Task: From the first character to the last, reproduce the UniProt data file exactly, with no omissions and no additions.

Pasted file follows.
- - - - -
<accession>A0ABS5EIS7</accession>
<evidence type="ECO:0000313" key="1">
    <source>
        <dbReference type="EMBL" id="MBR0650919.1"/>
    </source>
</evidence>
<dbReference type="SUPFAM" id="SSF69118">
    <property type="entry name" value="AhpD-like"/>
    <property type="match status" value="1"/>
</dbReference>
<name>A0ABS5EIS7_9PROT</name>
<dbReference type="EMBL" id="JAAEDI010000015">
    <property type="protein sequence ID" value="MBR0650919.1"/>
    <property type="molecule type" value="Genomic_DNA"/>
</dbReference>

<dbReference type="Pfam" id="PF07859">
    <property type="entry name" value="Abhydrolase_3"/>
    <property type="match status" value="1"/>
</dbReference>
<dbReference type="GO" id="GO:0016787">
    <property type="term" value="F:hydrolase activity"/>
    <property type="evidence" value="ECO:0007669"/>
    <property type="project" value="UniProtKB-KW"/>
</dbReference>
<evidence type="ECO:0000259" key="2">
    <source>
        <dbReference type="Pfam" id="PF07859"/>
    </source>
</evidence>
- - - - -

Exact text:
<accession>A0ABS5EIS7</accession>
<evidence type="ECO:0000313" key="1">
    <source>
        <dbReference type="EMBL" id="MBR0650919.1"/>
    </source>
</evidence>
<dbReference type="SUPFAM" id="SSF69118">
    <property type="entry name" value="AhpD-like"/>
    <property type="match status" value="1"/>
</dbReference>
<name>A0ABS5EIS7_9PROT</name>
<dbReference type="EMBL" id="JAAEDI010000015">
    <property type="protein sequence ID" value="MBR0650919.1"/>
    <property type="molecule type" value="Genomic_DNA"/>
</dbReference>

<dbReference type="Pfam" id="PF07859">
    <property type="entry name" value="Abhydrolase_3"/>
    <property type="match status" value="1"/>
</dbReference>
<dbReference type="GO" id="GO:0016787">
    <property type="term" value="F:hydrolase activity"/>
    <property type="evidence" value="ECO:0007669"/>
    <property type="project" value="UniProtKB-KW"/>
</dbReference>
<evidence type="ECO:0000259" key="2">
    <source>
        <dbReference type="Pfam" id="PF07859"/>
    </source>
</evidence>